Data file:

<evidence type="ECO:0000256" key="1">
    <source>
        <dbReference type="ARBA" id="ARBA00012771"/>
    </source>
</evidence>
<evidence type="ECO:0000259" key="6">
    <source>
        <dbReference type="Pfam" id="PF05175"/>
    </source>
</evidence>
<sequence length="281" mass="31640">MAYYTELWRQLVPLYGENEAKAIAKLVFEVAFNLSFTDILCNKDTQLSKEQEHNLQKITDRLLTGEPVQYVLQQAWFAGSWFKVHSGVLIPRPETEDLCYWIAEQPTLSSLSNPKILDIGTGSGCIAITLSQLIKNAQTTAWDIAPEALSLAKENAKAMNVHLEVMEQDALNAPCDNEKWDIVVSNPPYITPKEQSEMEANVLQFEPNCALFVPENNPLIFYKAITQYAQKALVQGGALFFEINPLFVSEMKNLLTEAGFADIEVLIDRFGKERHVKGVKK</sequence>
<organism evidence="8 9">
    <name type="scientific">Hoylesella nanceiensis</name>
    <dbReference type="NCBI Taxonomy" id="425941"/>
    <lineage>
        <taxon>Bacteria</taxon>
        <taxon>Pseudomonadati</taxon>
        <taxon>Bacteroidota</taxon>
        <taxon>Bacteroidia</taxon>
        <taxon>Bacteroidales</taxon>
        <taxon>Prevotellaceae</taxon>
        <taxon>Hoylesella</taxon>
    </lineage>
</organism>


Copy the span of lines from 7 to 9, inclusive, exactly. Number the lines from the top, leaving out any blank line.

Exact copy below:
    <source>
        <dbReference type="Pfam" id="PF05175"/>
    </source>